The European Commission adopted the CSRD in late 2022. The Directive entered into force in January 2023. The rules will start applying between 2024 and 2028:

  • From 1 January 2024 for large public-interest companies (with over 500 employees) already subject to the non-financial reporting directive, with reports due in 2025.
  • From 1 January 2025 for large companies that are not presently subject to the non-financial reporting directive (with more than 250 employees and/or €40 million in turnover and/or €20 million in total assets), with reports due in 2026.
  • From 1 January 2026 for listed SMEs and other undertakings, with reports due in 2027. SMEs can opt-out until 2028.

The rules introduced by the NFRD remain in force until companies must apply the new rules of the CSRD.

What are the reporting requirements?

Companies must disclose the impact of sustainability topics on the company’s value (financial materiality), impact on the economy, the environment, and people (impact materiality), and how they are interconnected. Companies must provide qualitative and quantitative information on their: 

  • business model and strategy including its resilience to sustainability risks, opportunities, and transition plans 
  • targets and the progress made to achieve those targets
  • role of the administrative, management and supervisory bodies and their expertise and skills to fulfil these roles
  • policies, processes, and incentive schemes 
  • adverse impacts and actions to prevent, mitigate and remediate them
  • principle risks and their management 

Relevant information includes intangibles, including intellectual, human, as well as social and relationship capital. Information about the company’s value chain will also be required where appropriate. The information should be forward-looking and retrospective, qualitative and quantitative, and cover short, medium and long-term horizons.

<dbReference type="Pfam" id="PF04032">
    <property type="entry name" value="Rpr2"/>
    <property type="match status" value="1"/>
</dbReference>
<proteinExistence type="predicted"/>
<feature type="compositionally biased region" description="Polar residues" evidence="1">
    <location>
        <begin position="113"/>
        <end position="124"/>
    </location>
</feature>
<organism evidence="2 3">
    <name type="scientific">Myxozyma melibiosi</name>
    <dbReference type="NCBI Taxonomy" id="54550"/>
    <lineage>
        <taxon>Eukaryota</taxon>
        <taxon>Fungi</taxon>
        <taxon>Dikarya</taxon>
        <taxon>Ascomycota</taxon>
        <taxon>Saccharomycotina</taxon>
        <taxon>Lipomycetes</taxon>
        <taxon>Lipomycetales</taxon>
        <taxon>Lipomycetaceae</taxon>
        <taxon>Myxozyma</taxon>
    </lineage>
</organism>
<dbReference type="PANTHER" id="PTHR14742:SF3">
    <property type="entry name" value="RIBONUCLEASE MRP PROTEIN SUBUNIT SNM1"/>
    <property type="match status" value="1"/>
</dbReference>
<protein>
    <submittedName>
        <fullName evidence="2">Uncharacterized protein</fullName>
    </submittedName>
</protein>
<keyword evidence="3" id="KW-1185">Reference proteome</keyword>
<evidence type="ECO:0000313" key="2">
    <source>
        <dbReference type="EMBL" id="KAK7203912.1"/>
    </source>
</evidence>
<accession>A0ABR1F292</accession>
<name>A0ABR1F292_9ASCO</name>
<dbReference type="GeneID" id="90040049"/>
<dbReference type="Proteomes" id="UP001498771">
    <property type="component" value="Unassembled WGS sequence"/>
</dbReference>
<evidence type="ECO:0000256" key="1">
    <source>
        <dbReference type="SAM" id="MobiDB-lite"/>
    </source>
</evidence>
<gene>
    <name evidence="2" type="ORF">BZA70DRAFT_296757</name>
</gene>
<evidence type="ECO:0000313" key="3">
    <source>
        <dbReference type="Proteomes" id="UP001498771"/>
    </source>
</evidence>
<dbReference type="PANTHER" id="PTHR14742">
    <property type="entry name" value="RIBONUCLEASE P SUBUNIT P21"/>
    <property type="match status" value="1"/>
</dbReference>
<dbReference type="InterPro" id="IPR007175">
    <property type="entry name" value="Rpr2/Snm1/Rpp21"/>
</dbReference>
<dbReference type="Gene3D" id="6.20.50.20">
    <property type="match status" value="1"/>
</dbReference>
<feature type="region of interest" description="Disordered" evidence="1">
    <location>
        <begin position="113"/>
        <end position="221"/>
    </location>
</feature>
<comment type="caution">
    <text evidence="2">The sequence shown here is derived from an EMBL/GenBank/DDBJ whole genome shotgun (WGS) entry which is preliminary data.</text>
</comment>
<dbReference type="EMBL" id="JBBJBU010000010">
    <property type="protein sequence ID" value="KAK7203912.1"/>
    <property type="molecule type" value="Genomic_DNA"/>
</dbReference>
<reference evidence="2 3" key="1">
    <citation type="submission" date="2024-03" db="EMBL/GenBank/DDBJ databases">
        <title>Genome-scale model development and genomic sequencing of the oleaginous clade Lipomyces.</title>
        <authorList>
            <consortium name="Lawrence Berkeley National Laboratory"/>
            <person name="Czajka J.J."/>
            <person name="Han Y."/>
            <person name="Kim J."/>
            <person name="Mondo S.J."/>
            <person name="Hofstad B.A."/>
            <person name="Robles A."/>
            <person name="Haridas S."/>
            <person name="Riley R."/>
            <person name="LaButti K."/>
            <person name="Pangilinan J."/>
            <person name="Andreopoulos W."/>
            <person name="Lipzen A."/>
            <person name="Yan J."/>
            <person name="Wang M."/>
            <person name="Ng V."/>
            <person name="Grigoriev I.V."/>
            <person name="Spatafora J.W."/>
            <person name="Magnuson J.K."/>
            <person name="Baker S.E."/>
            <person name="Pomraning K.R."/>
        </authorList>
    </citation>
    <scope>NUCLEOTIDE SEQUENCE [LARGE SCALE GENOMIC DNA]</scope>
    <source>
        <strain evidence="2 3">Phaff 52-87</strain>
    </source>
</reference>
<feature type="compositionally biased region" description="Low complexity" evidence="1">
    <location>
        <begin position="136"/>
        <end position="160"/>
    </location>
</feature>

What reporting standards will need to be followed?

Companies subject to the CSRD will have to report according to European Sustainability Reporting Standards (ESRS). The draft standards are developed by the EFRAG (European Financial Reporting Advisory Group), a private association established in 2001 with under the auspices of the European Commission. Its Member organisations are European stakeholders, national organisations and civil society organisations. EFRAG provides technical advice to the European Commission in the form of fully prepared draft EU Sustainability Reporting Standards and/or draft amendments to these Standards.

The Commission should adopt the first set of cross-cutting standards and standards for all sustainability topics (i.e., environment, social and human rights, and governance) by mid-2023, based on the draft standards published in November 2022. Sector-specific standards are expected to follow by 30 June 2024. [7] With the carbon footprint of the video industry having surpassed that of the aviation industry, [8] the Commission may adopt specific standards for the (audiovisual) media sector.

How should the report be submitted?

Sustainability information must be included in the management report and digitalized as companies will be required to prepare their financial statements and their management report in a single electronic reporting XHTML format. [9]

What about the mandatory audits?

The CSRD also requires companies to audit the sustainability information they disclose. The information will be subject to mandatory external “limited” assurance, but is expected to shift towards a more rigorous “reasonable” assurance requirement at a later stage.

Contact Details

Sophia Wistehube
Legal Counsel
Legal & Policy

Related Links

Sustainability Summmit 2023
EBU Climate Journalism that Works
Sustainability: An Outline of Public Service Media Involvement


[1] Member States may designate additional types of public-interest entities.

[2] EBU Media Intelligence Service, (January 2023, Member exclusive).

[3] EBU Media Intelligence Service, Environmental Sustainability at Public Service Media, (forthcoming, Member exclusive).

[4] Ibid.

[5] Ibid.

[6] EBU Media Intelligence Service, Unpacking Social Impact, (February 2023, Member exclusive).

[7] Guidance may come from the Media and Audiovisual Action Plan (MAAP) Acton 6 which aims to help the audiovisual media industry become climate neutral by 2050 by facilitating the exchange of best practices. A group of organisations have agreed to work together towards the development of a unified measurement methodology of CO2 emissions, that will contribute to the reduction of carbon emissions.

[8] Futuresource Consulting, Sustainability in Video Entertainment: 2022 Industry Update (November 2022).

[9] Article 3 of the Commission Delegated Regulation (EU) 2019/815.